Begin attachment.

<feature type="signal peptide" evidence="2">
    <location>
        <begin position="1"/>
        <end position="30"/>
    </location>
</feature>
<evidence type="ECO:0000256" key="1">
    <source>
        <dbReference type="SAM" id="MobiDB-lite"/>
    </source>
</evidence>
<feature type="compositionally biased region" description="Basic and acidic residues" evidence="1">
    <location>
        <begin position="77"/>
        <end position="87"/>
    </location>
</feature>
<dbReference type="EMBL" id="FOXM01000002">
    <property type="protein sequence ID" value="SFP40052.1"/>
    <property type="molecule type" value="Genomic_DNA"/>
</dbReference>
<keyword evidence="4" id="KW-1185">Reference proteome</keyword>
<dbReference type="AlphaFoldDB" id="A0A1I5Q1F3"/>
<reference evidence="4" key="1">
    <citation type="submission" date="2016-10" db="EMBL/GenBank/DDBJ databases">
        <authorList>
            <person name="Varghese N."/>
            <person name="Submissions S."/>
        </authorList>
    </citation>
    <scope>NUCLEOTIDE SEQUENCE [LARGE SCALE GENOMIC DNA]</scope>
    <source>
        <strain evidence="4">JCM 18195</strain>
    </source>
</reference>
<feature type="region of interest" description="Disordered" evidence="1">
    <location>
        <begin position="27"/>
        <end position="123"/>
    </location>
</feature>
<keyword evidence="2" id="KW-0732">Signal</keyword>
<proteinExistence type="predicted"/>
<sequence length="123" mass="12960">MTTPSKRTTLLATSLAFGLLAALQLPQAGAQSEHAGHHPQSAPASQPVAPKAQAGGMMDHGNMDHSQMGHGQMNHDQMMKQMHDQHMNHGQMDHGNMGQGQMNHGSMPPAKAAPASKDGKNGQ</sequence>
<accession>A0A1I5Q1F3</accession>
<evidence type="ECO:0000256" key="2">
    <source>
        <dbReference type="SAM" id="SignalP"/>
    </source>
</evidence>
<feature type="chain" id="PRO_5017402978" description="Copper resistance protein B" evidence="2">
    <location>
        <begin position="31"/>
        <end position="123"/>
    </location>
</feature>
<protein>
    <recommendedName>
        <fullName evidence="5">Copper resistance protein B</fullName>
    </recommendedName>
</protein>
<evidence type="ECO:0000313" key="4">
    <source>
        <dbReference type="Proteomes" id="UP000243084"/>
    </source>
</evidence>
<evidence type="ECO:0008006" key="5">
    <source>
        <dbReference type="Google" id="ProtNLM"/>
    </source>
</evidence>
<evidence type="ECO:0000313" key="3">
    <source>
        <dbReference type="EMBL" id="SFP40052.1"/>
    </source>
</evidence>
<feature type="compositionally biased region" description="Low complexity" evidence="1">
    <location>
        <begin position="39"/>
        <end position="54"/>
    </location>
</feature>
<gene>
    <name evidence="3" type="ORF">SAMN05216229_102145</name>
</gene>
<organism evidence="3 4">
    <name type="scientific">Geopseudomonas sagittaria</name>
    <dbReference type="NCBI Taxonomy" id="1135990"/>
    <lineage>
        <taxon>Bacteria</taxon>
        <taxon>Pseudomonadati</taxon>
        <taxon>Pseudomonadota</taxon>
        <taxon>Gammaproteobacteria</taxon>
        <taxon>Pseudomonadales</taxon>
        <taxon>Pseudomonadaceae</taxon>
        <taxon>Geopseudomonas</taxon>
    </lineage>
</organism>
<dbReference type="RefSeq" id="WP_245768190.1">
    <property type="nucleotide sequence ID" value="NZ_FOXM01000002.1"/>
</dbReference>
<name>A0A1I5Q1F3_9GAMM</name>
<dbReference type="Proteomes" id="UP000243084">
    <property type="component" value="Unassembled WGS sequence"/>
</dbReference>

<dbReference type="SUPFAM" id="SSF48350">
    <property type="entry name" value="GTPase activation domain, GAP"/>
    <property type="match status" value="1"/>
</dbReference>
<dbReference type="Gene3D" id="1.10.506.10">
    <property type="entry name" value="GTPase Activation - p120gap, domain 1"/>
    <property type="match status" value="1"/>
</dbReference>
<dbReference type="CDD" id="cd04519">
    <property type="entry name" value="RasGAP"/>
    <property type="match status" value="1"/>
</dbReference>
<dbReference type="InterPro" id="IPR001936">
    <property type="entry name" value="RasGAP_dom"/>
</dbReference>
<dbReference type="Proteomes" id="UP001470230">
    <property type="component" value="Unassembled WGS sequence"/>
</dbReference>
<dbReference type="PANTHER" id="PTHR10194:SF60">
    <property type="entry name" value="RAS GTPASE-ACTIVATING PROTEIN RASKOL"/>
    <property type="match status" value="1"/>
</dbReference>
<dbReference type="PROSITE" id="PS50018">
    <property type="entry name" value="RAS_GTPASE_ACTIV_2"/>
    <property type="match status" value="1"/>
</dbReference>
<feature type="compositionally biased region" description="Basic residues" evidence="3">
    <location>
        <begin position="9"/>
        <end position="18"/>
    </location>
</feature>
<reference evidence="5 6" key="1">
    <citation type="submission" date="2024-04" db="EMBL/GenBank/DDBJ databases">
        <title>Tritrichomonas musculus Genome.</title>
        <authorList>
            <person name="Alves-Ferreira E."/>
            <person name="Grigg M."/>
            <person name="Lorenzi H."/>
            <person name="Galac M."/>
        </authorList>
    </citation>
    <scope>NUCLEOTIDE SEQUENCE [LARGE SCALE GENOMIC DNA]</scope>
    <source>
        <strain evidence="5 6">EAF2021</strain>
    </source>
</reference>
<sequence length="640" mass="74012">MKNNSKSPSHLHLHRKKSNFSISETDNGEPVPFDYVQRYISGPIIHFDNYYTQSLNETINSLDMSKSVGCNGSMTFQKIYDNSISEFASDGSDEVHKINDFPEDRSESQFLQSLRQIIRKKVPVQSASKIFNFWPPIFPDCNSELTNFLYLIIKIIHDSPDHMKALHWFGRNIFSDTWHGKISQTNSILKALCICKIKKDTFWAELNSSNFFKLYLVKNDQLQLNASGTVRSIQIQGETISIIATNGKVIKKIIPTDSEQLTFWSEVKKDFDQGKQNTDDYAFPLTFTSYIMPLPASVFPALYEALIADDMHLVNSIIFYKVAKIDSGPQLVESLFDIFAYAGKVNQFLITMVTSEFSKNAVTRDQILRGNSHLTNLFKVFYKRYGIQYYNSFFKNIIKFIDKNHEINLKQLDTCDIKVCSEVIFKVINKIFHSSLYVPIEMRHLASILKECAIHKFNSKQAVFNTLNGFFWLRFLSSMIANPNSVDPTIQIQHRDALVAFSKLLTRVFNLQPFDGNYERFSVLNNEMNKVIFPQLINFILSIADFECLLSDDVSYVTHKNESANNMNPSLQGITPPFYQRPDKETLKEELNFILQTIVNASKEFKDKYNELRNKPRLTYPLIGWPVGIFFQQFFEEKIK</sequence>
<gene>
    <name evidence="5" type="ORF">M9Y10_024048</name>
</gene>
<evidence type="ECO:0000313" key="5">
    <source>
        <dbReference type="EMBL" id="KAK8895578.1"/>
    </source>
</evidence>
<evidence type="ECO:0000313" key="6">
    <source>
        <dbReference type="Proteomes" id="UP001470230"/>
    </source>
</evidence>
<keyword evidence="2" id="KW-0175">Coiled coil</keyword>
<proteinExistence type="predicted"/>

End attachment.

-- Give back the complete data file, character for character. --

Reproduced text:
<feature type="signal peptide" evidence="2">
    <location>
        <begin position="1"/>
        <end position="30"/>
    </location>
</feature>
<evidence type="ECO:0000256" key="1">
    <source>
        <dbReference type="SAM" id="MobiDB-lite"/>
    </source>
</evidence>
<feature type="compositionally biased region" description="Basic and acidic residues" evidence="1">
    <location>
        <begin position="77"/>
        <end position="87"/>
    </location>
</feature>
<dbReference type="EMBL" id="FOXM01000002">
    <property type="protein sequence ID" value="SFP40052.1"/>
    <property type="molecule type" value="Genomic_DNA"/>
</dbReference>
<keyword evidence="4" id="KW-1185">Reference proteome</keyword>
<dbReference type="AlphaFoldDB" id="A0A1I5Q1F3"/>
<reference evidence="4" key="1">
    <citation type="submission" date="2016-10" db="EMBL/GenBank/DDBJ databases">
        <authorList>
            <person name="Varghese N."/>
            <person name="Submissions S."/>
        </authorList>
    </citation>
    <scope>NUCLEOTIDE SEQUENCE [LARGE SCALE GENOMIC DNA]</scope>
    <source>
        <strain evidence="4">JCM 18195</strain>
    </source>
</reference>
<feature type="region of interest" description="Disordered" evidence="1">
    <location>
        <begin position="27"/>
        <end position="123"/>
    </location>
</feature>
<keyword evidence="2" id="KW-0732">Signal</keyword>
<proteinExistence type="predicted"/>
<sequence length="123" mass="12960">MTTPSKRTTLLATSLAFGLLAALQLPQAGAQSEHAGHHPQSAPASQPVAPKAQAGGMMDHGNMDHSQMGHGQMNHDQMMKQMHDQHMNHGQMDHGNMGQGQMNHGSMPPAKAAPASKDGKNGQ</sequence>
<accession>A0A1I5Q1F3</accession>
<evidence type="ECO:0000256" key="2">
    <source>
        <dbReference type="SAM" id="SignalP"/>
    </source>
</evidence>
<feature type="chain" id="PRO_5017402978" description="Copper resistance protein B" evidence="2">
    <location>
        <begin position="31"/>
        <end position="123"/>
    </location>
</feature>
<protein>
    <recommendedName>
        <fullName evidence="5">Copper resistance protein B</fullName>
    </recommendedName>
</protein>
<evidence type="ECO:0000313" key="4">
    <source>
        <dbReference type="Proteomes" id="UP000243084"/>
    </source>
</evidence>
<evidence type="ECO:0008006" key="5">
    <source>
        <dbReference type="Google" id="ProtNLM"/>
    </source>
</evidence>
<evidence type="ECO:0000313" key="3">
    <source>
        <dbReference type="EMBL" id="SFP40052.1"/>
    </source>
</evidence>
<feature type="compositionally biased region" description="Low complexity" evidence="1">
    <location>
        <begin position="39"/>
        <end position="54"/>
    </location>
</feature>
<gene>
    <name evidence="3" type="ORF">SAMN05216229_102145</name>
</gene>
<organism evidence="3 4">
    <name type="scientific">Geopseudomonas sagittaria</name>
    <dbReference type="NCBI Taxonomy" id="1135990"/>
    <lineage>
        <taxon>Bacteria</taxon>
        <taxon>Pseudomonadati</taxon>
        <taxon>Pseudomonadota</taxon>
        <taxon>Gammaproteobacteria</taxon>
        <taxon>Pseudomonadales</taxon>
        <taxon>Pseudomonadaceae</taxon>
        <taxon>Geopseudomonas</taxon>
    </lineage>
</organism>
<dbReference type="RefSeq" id="WP_245768190.1">
    <property type="nucleotide sequence ID" value="NZ_FOXM01000002.1"/>
</dbReference>
<name>A0A1I5Q1F3_9GAMM</name>
<dbReference type="Proteomes" id="UP000243084">
    <property type="component" value="Unassembled WGS sequence"/>
</dbReference>

<dbReference type="SUPFAM" id="SSF48350">
    <property type="entry name" value="GTPase activation domain, GAP"/>
    <property type="match status" value="1"/>
</dbReference>
<dbReference type="Gene3D" id="1.10.506.10">
    <property type="entry name" value="GTPase Activation - p120gap, domain 1"/>
    <property type="match status" value="1"/>
</dbReference>
<dbReference type="CDD" id="cd04519">
    <property type="entry name" value="RasGAP"/>
    <property type="match status" value="1"/>
</dbReference>
<dbReference type="InterPro" id="IPR001936">
    <property type="entry name" value="RasGAP_dom"/>
</dbReference>
<dbReference type="Proteomes" id="UP001470230">
    <property type="component" value="Unassembled WGS sequence"/>
</dbReference>
<dbReference type="PANTHER" id="PTHR10194:SF60">
    <property type="entry name" value="RAS GTPASE-ACTIVATING PROTEIN RASKOL"/>
    <property type="match status" value="1"/>
</dbReference>
<dbReference type="PROSITE" id="PS50018">
    <property type="entry name" value="RAS_GTPASE_ACTIV_2"/>
    <property type="match status" value="1"/>
</dbReference>
<feature type="compositionally biased region" description="Basic residues" evidence="3">
    <location>
        <begin position="9"/>
        <end position="18"/>
    </location>
</feature>
<reference evidence="5 6" key="1">
    <citation type="submission" date="2024-04" db="EMBL/GenBank/DDBJ databases">
        <title>Tritrichomonas musculus Genome.</title>
        <authorList>
            <person name="Alves-Ferreira E."/>
            <person name="Grigg M."/>
            <person name="Lorenzi H."/>
            <person name="Galac M."/>
        </authorList>
    </citation>
    <scope>NUCLEOTIDE SEQUENCE [LARGE SCALE GENOMIC DNA]</scope>
    <source>
        <strain evidence="5 6">EAF2021</strain>
    </source>
</reference>
<sequence length="640" mass="74012">MKNNSKSPSHLHLHRKKSNFSISETDNGEPVPFDYVQRYISGPIIHFDNYYTQSLNETINSLDMSKSVGCNGSMTFQKIYDNSISEFASDGSDEVHKINDFPEDRSESQFLQSLRQIIRKKVPVQSASKIFNFWPPIFPDCNSELTNFLYLIIKIIHDSPDHMKALHWFGRNIFSDTWHGKISQTNSILKALCICKIKKDTFWAELNSSNFFKLYLVKNDQLQLNASGTVRSIQIQGETISIIATNGKVIKKIIPTDSEQLTFWSEVKKDFDQGKQNTDDYAFPLTFTSYIMPLPASVFPALYEALIADDMHLVNSIIFYKVAKIDSGPQLVESLFDIFAYAGKVNQFLITMVTSEFSKNAVTRDQILRGNSHLTNLFKVFYKRYGIQYYNSFFKNIIKFIDKNHEINLKQLDTCDIKVCSEVIFKVINKIFHSSLYVPIEMRHLASILKECAIHKFNSKQAVFNTLNGFFWLRFLSSMIANPNSVDPTIQIQHRDALVAFSKLLTRVFNLQPFDGNYERFSVLNNEMNKVIFPQLINFILSIADFECLLSDDVSYVTHKNESANNMNPSLQGITPPFYQRPDKETLKEELNFILQTIVNASKEFKDKYNELRNKPRLTYPLIGWPVGIFFQQFFEEKIK</sequence>
<gene>
    <name evidence="5" type="ORF">M9Y10_024048</name>
</gene>
<evidence type="ECO:0000313" key="5">
    <source>
        <dbReference type="EMBL" id="KAK8895578.1"/>
    </source>
</evidence>
<evidence type="ECO:0000313" key="6">
    <source>
        <dbReference type="Proteomes" id="UP001470230"/>
    </source>
</evidence>
<keyword evidence="2" id="KW-0175">Coiled coil</keyword>
<proteinExistence type="predicted"/>